Brexit may be challenging, but it won’t break us

Tees Business Leaders Panel and Networking Event took place in the Curve at Teesside University on Wednesday 4th December 4/12/19 Pic Doug Moody Photography.
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The General Election is unlikely to remove uncertainty but a panel of Tees Business leaders said that, whatever the result for our area, the people of the Tees region will overcome, remain standing and continue to be as optimistic as they have been over the years of uncertainty and adversity.

More than 100 representatives of local companies attended the Tees Business Leaders Event – organised and hosted by Tees Business – in the lecture theatre at Teesside University’s Curve building.

The highlight of the event was a business panel featuring Tees Businesswoman of the Year Sharon Lane, Punch Robson’s Elaine McLaine-Wood, Baldwins partner Andrew Rowe and Susan Laing, dean of Teesside University’s business school.

Hosted by Tees Business editor Dave Allan, the discussion focused on the forthcoming election and the potential impact of Brexit uncertainty on local businesses.

Andrew Rowe admitted it was a tricky time for Teesside, telling the audience: “If there is a Tory majority, which is looking likely, we will probably get a harder Brexit.

“With a hung parliament, it will be the same situation for the next couple of years, which no one really wants. It’s a case of wait and see, but we may have to plan for further uncertainty.”

Tees Components managing director Sharon Lane agreed that uncertainty was frustrating. “As business leaders, we want to know what will happen above all else, but we are resilient enough to deal with whatever is thrown at us, as we have been doing since 2016.”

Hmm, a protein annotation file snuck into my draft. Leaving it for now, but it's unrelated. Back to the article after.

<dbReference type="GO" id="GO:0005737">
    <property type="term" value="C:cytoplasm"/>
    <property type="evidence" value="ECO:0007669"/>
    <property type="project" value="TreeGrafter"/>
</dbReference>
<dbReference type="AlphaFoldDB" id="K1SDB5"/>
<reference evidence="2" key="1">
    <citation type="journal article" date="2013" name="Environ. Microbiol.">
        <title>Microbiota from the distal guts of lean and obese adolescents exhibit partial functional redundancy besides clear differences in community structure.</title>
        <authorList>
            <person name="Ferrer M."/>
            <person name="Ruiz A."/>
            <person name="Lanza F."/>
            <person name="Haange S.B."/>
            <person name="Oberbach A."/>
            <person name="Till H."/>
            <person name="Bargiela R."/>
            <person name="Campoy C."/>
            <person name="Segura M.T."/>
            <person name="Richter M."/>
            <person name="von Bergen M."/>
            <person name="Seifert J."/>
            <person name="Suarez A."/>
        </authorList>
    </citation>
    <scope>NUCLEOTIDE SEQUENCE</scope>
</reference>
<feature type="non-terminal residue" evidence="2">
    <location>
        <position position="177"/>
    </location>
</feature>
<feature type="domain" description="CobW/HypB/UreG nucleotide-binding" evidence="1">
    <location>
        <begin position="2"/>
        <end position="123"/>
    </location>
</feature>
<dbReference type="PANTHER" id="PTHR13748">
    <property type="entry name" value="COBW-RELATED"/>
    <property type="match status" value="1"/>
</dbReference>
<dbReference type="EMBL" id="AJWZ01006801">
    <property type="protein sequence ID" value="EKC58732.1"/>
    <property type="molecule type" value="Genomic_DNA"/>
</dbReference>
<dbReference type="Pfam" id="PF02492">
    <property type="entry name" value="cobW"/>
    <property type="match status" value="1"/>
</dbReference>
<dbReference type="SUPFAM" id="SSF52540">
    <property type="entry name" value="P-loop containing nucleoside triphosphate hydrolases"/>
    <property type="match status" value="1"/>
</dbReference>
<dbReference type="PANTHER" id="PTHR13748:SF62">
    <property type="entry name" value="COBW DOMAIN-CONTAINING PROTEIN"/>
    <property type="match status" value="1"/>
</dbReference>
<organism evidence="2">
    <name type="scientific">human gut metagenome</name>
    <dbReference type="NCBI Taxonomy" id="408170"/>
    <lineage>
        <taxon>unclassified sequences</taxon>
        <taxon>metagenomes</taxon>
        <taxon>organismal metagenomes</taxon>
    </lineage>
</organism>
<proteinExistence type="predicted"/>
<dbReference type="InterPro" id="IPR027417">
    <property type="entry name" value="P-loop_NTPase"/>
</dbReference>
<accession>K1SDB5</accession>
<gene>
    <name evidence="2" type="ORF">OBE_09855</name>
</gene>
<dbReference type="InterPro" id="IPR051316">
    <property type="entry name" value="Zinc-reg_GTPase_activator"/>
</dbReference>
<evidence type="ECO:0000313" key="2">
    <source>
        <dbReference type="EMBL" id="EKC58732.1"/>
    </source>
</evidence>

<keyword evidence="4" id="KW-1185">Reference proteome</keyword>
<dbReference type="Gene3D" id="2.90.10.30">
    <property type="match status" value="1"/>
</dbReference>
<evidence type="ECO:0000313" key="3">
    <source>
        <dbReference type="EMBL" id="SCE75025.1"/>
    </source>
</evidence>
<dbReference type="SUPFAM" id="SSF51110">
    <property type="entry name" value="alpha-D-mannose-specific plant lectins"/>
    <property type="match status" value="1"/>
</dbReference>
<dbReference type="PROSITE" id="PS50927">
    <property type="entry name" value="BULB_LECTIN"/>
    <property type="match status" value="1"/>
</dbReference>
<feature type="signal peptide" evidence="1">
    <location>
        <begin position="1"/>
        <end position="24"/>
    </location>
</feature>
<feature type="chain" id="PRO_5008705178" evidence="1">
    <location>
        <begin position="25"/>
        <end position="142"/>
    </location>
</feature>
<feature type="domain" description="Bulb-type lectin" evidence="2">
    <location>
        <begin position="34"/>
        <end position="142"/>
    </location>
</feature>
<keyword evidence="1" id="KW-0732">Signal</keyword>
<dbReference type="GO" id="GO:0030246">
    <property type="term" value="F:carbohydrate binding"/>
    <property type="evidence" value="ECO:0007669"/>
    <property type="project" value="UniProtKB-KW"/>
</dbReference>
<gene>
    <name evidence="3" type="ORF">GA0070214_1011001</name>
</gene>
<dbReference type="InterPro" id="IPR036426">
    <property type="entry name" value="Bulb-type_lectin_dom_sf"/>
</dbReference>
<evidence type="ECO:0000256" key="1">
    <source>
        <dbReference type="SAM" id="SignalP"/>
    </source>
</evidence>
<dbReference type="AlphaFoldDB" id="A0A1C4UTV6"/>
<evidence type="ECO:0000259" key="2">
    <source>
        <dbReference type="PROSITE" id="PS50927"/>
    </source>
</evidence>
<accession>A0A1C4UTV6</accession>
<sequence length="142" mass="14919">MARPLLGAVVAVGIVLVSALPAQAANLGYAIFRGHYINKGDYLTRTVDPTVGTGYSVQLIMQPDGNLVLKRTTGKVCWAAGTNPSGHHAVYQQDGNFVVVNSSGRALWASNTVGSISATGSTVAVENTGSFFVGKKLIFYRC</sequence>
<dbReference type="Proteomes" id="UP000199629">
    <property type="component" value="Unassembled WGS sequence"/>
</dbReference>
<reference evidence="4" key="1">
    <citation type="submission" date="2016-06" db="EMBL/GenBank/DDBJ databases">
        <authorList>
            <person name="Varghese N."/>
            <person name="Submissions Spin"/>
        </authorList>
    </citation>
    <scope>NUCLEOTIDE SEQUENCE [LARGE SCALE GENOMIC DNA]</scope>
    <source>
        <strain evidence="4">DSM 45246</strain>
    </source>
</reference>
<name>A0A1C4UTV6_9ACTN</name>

Speaking of what she perceived as a lack of interest in Teesside by the national political parties, she continued: “I’m not sure that any of us feel confident that Teesside or the North-East will be high on anyone’s agenda by the time we get to Parliament, but that’s the norm.

“Maybe the answer is devolution – to take control of our own region and get on with what we know are our fantastic opportunities here.”

Susan Laing emphasised that Teesside University is apolitical so would work out a way forward whatever the result.

“We will seek creative solutions to benefit and contribute to our region, as we do already as a university, and take it forward,” she said.

Summing up the feeling in the room, Elaine McLaine-Wood described beautifully the stalwart character of those on Teesside when faced with the turmoil of Brexit: “We traded through the recession in 2007 and worked our way through a hung parliament in 2010. Sometimes you think ‘Now what?’

“Whoever is in power, it will certainly be a rollercoaster for us. The markets will drop, there will be a huge level of cautiousness, but we will bounce back.

“The markets will go back up, the world will still revolve, the sun will come out and we will still be standing.”

The fourth and final Tees Business Leaders Panel and Networking event coincided with the launch of the winter 2019-20 issue of Tees Business.

Click here to read it.



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